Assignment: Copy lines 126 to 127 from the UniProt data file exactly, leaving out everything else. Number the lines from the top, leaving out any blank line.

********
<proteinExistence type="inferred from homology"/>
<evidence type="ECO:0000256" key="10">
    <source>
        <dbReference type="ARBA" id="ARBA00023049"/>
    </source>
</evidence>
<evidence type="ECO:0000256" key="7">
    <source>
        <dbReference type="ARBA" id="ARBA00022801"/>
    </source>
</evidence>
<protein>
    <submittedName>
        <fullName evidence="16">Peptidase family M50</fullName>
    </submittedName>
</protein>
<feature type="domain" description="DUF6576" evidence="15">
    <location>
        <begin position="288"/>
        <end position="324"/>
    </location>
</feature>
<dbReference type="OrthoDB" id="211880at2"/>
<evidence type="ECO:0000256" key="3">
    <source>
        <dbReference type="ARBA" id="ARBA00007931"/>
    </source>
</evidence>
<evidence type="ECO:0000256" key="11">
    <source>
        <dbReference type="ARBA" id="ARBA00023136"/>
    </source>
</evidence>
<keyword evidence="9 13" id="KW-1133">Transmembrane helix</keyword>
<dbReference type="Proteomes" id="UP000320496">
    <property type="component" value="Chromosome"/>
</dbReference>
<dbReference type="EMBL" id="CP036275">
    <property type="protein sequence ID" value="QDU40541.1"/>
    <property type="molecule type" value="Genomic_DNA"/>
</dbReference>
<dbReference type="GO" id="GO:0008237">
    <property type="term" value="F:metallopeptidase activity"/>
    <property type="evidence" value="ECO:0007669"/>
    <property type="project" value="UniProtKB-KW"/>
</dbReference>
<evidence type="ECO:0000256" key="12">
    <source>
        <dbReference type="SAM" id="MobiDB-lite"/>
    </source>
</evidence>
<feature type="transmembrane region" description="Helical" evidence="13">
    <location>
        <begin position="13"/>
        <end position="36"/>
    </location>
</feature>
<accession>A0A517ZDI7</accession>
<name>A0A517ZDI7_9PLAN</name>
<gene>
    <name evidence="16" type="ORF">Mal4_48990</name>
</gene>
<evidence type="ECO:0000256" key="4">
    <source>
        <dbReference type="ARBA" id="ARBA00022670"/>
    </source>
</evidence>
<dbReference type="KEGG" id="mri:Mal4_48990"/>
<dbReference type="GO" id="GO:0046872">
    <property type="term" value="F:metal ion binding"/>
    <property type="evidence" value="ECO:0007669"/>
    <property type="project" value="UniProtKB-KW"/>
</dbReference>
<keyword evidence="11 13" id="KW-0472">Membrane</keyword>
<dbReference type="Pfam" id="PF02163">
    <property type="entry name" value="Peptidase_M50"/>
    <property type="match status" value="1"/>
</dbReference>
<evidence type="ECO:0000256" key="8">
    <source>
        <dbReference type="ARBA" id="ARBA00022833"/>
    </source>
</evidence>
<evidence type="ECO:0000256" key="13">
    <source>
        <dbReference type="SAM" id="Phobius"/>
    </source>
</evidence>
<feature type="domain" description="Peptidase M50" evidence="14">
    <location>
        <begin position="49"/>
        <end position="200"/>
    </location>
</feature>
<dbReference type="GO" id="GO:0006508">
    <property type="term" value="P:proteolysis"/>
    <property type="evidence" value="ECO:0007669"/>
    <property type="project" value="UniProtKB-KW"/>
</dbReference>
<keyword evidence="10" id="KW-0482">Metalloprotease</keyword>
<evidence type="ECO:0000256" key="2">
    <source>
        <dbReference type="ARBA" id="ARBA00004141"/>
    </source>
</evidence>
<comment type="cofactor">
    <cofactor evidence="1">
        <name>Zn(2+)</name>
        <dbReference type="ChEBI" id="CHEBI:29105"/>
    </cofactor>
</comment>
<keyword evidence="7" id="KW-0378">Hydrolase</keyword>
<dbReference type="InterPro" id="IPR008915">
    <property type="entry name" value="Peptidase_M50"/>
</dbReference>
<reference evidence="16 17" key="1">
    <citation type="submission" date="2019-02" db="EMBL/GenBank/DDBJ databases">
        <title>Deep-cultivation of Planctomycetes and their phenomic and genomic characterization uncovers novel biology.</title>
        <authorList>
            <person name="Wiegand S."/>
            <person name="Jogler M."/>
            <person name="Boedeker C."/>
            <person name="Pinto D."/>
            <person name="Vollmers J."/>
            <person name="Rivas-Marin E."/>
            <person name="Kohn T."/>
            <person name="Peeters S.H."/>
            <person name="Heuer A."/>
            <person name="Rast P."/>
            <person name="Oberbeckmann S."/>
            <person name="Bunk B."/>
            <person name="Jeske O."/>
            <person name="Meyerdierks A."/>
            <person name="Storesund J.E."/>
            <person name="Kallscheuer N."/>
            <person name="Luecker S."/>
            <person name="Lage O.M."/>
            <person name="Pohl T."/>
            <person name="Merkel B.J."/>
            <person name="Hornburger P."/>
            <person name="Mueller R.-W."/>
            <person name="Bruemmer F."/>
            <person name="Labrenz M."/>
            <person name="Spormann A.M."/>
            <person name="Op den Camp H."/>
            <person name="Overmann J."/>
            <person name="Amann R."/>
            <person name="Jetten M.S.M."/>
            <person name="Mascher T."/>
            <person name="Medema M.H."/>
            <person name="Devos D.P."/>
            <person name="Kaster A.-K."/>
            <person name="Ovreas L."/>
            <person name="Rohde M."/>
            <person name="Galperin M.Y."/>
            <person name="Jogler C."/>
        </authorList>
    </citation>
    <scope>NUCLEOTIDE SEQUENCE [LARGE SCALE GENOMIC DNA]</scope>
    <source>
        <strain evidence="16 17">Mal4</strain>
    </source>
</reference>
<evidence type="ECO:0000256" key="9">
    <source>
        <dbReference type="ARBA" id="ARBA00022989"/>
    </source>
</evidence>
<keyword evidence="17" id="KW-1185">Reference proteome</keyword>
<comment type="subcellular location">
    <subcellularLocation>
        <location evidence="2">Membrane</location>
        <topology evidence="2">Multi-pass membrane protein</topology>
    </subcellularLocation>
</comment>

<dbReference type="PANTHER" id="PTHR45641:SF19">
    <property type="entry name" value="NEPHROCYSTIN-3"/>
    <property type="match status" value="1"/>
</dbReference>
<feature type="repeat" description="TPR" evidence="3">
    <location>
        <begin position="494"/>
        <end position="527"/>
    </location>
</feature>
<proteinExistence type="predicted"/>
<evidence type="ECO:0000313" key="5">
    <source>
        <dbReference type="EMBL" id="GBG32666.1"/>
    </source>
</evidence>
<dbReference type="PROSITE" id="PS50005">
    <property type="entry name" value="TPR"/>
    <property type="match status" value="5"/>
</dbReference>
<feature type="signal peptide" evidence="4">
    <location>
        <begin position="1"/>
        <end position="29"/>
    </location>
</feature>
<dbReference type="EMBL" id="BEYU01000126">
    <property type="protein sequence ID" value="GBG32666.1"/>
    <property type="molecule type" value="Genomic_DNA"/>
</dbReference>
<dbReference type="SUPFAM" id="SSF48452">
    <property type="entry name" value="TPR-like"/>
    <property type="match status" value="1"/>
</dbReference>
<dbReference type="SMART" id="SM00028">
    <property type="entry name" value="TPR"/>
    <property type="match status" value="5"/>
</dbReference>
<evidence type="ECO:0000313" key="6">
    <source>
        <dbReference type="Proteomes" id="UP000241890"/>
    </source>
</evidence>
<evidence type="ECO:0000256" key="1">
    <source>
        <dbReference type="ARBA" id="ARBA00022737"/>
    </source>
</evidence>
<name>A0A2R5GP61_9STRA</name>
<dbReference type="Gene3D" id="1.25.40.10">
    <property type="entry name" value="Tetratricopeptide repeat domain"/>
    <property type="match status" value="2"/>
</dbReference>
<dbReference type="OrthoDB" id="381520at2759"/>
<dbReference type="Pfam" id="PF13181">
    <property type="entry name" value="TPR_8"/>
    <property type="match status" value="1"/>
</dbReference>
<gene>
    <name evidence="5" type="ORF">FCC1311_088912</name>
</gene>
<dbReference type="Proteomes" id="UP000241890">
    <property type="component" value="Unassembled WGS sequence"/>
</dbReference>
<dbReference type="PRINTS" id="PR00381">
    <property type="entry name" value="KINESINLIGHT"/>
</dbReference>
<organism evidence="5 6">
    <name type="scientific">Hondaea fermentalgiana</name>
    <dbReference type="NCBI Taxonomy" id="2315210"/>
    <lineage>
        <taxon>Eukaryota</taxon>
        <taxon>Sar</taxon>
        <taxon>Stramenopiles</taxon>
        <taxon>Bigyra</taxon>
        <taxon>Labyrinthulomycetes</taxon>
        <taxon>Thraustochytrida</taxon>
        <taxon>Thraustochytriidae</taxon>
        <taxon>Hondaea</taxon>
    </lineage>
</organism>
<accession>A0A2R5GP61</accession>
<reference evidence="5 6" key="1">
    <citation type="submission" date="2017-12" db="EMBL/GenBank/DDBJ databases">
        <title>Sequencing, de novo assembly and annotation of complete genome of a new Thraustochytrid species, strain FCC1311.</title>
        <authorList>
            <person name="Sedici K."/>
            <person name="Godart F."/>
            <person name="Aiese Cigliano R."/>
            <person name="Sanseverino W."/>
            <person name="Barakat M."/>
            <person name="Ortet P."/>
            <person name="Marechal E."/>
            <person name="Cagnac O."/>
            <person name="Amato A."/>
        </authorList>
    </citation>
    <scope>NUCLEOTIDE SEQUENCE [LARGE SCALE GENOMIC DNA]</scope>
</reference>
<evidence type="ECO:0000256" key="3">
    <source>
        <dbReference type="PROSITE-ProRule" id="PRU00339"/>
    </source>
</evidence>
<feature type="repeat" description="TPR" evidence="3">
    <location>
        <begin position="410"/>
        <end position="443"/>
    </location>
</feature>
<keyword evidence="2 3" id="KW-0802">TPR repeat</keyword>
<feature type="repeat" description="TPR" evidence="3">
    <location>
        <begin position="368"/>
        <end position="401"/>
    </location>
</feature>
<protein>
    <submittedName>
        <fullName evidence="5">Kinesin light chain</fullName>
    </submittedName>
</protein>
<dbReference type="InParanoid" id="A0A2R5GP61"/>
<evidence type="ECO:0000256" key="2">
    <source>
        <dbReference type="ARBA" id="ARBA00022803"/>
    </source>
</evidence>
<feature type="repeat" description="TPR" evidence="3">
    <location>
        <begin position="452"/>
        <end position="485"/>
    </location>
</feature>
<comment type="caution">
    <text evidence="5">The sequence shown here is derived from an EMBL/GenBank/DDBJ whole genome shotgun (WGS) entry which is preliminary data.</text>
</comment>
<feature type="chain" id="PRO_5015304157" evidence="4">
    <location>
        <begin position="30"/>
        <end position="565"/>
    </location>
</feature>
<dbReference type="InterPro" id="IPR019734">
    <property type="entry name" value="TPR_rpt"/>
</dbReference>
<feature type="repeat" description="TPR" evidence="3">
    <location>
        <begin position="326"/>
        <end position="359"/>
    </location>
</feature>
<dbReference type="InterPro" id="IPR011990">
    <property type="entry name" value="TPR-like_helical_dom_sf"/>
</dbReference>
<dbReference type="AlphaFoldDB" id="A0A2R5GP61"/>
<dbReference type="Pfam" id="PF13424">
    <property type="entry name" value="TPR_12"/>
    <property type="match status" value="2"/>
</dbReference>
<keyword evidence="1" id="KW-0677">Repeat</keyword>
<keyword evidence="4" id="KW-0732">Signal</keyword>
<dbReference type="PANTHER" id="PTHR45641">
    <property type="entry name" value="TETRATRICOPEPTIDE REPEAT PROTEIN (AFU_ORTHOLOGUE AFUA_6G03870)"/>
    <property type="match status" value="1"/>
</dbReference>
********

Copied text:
            <person name="Kohn T."/>
            <person name="Peeters S.H."/>